Justices Restrict Ability to Seize Suspects' Goods
Media report on: Austin v. U.S.
Jun 28, 1993
New York Times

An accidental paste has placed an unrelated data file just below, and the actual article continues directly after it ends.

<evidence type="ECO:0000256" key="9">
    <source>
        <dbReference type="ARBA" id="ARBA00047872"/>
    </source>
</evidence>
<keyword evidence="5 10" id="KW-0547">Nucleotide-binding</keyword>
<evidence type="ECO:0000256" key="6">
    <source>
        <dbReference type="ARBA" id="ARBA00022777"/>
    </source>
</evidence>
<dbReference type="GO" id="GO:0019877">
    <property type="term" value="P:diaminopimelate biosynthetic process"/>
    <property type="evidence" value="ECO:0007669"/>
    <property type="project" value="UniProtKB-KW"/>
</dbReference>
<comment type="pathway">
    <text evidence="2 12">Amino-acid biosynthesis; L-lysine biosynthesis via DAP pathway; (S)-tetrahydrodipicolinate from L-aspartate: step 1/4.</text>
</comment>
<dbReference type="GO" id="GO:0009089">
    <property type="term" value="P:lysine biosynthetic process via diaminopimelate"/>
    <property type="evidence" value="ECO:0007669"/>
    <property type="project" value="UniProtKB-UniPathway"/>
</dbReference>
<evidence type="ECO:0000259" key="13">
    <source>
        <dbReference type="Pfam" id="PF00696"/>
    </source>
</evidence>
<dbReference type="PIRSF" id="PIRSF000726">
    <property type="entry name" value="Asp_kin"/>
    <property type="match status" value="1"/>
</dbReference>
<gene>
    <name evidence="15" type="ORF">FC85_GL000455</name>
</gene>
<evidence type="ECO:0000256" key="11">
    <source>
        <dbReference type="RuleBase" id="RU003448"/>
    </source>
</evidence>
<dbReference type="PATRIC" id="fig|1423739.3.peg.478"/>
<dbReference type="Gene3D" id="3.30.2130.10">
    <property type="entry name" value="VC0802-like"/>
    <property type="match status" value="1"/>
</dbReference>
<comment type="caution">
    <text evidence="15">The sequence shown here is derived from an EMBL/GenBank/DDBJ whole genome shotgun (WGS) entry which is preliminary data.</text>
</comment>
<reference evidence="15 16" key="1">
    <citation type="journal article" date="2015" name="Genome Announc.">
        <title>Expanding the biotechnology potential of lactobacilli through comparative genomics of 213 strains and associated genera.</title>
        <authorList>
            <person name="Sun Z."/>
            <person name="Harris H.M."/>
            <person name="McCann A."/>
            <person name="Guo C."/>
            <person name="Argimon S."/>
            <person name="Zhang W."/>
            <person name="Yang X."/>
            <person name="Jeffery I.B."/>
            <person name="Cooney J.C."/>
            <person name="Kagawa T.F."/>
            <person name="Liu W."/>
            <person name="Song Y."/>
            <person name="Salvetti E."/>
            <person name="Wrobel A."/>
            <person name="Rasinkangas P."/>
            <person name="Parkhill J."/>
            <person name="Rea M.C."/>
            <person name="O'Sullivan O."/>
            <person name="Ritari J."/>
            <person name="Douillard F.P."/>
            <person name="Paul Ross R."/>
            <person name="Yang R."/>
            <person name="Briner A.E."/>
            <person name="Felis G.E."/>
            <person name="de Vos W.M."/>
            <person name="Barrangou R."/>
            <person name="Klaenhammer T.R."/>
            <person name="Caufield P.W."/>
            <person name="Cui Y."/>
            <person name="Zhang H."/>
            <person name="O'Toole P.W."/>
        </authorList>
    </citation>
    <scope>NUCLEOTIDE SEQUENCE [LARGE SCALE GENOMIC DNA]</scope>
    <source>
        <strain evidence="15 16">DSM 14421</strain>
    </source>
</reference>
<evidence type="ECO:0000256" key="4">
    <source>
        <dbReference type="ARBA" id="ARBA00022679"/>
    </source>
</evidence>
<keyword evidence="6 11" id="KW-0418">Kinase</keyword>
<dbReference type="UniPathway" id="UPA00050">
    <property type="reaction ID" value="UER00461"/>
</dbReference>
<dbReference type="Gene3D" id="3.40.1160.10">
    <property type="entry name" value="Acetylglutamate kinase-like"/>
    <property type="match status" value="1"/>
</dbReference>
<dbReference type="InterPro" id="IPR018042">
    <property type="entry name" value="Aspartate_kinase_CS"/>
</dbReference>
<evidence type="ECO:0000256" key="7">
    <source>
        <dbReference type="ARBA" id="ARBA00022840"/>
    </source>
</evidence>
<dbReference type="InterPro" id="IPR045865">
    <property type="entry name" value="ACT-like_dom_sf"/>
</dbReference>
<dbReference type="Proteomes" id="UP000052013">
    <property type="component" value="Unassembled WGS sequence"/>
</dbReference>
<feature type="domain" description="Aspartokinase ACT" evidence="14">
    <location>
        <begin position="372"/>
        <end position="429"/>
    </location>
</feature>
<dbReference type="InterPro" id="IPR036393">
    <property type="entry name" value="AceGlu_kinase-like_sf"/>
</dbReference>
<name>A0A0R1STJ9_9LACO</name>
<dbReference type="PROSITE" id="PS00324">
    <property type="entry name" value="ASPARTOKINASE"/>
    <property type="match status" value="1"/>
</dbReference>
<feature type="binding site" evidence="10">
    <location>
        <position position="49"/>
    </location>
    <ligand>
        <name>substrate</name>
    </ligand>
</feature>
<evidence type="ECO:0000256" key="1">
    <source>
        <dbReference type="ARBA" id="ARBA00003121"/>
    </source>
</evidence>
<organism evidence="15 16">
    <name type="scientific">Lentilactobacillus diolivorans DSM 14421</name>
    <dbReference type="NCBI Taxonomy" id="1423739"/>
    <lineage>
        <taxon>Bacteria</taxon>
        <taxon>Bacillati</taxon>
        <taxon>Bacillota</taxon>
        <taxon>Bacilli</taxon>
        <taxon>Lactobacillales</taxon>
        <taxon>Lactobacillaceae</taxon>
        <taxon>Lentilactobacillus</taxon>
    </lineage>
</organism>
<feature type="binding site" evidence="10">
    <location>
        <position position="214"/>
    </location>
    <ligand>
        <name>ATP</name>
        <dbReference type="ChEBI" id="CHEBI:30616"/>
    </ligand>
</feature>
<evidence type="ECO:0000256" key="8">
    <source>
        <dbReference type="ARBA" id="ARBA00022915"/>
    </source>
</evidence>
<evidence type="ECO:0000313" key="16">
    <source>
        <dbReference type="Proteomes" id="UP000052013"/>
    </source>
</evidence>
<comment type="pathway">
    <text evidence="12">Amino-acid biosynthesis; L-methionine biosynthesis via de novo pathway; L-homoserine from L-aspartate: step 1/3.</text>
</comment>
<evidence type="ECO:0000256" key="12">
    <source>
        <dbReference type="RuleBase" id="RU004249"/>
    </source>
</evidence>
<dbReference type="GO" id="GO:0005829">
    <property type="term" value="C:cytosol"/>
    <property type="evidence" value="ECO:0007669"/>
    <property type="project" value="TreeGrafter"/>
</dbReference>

WASHINGTON, June 28 - In a significant setback for prosecutors, the Supreme Court ruled unanimously today that the Constitution limits the Government's authority to seize the homes, businesses and other property of criminals and suspects. Rejecting the Justice Department's argument in two cases, the Court found that the Eighth Amendment clause that bars "excessive fines" requires that there must be some relationship between the gravity of an offense and the property that is seized. The Justices were divided about the smaller complexities of the cases and whether the First Amendment could be applied to limit the seizure of books and other material in an obscenity case. But their general and unopposed holding about the application of the Eighth Amendment to the area signals a new direction for criminal and civil procedures that govern when and how the government can confiscate items like cars from suspected drug smugglers; businesses from accused mobsters and cash from alleged money launderers. The Government had argued that forfeiture actions are not punitive but "remedial" and that the guilt or innocence of the properly owner is "constitutionally irrelevant." The Court did not decide whether the owner's innocence is relevant or even spell out when the Eighth Amendment is violated. Instead, it sent the cases back to the lower courts to devise their own rules about when the seizure of assets is unconstitutionally excessive. In so doing, the justices virtually guaranteed that they would have to revisit an issue they did not address in today's ruling. In one case the Court narrowly rejected a First Amendment challenge to the Government's seizure authority under the Federal racketeering law. The Justices decided by a vote of 5 to 4, ruling that the First Amendment did not prohibit prosecutors from taking an entire chain of adult bookstores and movie houses and then destroying thousands of books and other material after finding several obscene items for sale. Powerful New Tool Nonetheless, the Eighth Amendment precedent set in both cases gives defendants a powerful new tool for fighting back when the Government seizes properly, an action that often occurs even before there is a conviction. It was the end of a difficult Supreme Court term (or prosecutors in a rapidly growing area of the law, and it demonstrated the Justices' concern with the increase aggressive use of forfeiture laws. In two other cases decided earlier this term, and on narrower grounds, the Court limited the authority of prosecutors to seize money, homes, cars and other assets from drug dealers, white-collar criminals, mobsters, illegal aliens and people suspected of committing crimes. And. in March, the Court agreed to decide whether the Government can seize property that has been used in drug crimes without giving the owner advance notice and a chance to contest the action in a hearing. That case will be heard next term. Prosecutors have increasingly used forfeitures since the mid-1980's, when Congress began to adopt more laws that broadened their authority against drug smugglers, money launderers and savings and loan executives suspected of looting their institutions. By the end of 1992 the Federal Government had seized $2 billion in property, up from $33 million in 1979. Property worth billions more have been sold at auction. Attacks in Congress The procedure for forfeitures that critics and Civil liberties groups contend unfairly favors the Government has recently come under attack from conservative Republicans like Representative Henry J. Hyde of Illinois, as well as liberal Democrats like Representative John Conyers, Jr., of Michigan. Mr. Hyde has introduced legislation and Mr. Conyers is drafting a bill which would make it more difficult for prosecutors to take property. In one case decided today, a North Dakota man had lost his car-repair business and his mobile trailer after selling two grams of cocaine to an undercover agent. The Government had disputed the contention of the defendant, Richard Lyle Austin, that the seizure under a civil forfeiture law had violated the "excessive fines" clause. The Government maintained that the Federal laws that gave it the authority to take Mr, Austin's home and business were remedial because they were intended to permit the removal of tools of the drug trade. It had also said the seizure was a proper way of repaying the government for the expense of law enforcement. Justice Harry A. Blackmun, who wrote the Court's unanimous opinion in the case. Austin v. United States, found that the Eighth Amendment applied to both civil and criminal proceedings and that the forfeiture laws had been intended at least in part to punish the property owner. Property as Wrongdoer While common sense may make that conclusion seem obvious, courts have generally employed a legal fiction that have made the proposition debatable. The fiction is that the property, not the individual, is the wrongdoer, a concept That has enabled the Government to impose a greater procedural burden on the property owners and make their guilt irrelevant. But Justice Blackmun's opinion which was also signed by Justices Byron R. While, John Stevens, Sandra Day O'Connor and David H. Souter, appeared to question the use of legal fiction as a matter of constitutional law. "If forfeiture had been understood not to punish the owner, there would have been no reason to reserve the case of a truly innocent owner," Justice Blackmun said. "Even though this Court has injected the 'innocence' of the owner as a common-law defense to forfeiture, it consistently has recognized that forfeiture serves, at least in part, to punish the owner." In a concurring opinion. Justice Antonin Scalia said the measure of a forfeiture's excessiveness should be the relationship between the seized property and the offense. Justice Anthony M. Kennedy also wrote a concurring opinion in which he questioned Justice Blackmun's reading of the history of forfeiture laws. He was joined by Chief Justice William H. Rehnquist and Justice Clarence Thomas. 2 Arguments Raised In the second case, Alexander v. United States, the owner of a chain of adult bookstores and movie houses forfeited his businesses and almost $9 million in profits after he was convict of racketeering by selling obscene material. The defendant, Ferris J. Alexander of Minnesota, had raised the Eighth Amendment argument. He had also maintained that the seizure violated his First Amendment rights by taking and then destroying thousands of copies of books and other materials that were not obscene. While unanimously upholding his Eighth Amendment claim, the Court in an opinion written by Chief Justice Rhenquist, rejected the First Amendment argument by a vote of 5 to 4. In dissent, Justice Kennedy said the Court's decision was "a grave repudiation of First Amendment principles." "Until now, I had thought one could browse through any book or film store in the United States without fear that the proprietor had chosen each item to avoid risk to the whole inventory, and Indeed to the business itself," Justice Kennedy wrote. "This ominous, onerous threat undermines free speech and press principles essential to our personal freedom." Justice Kennedy's opinion was joined by Justices Blackmun and Stevens. In a separate opinion, Justice Souter agreed with the majority that there was no impermissible prior restraint. But he also agreed with the dissent that the First Amendment forbids the forfeiture of any material that is not found to be obscene.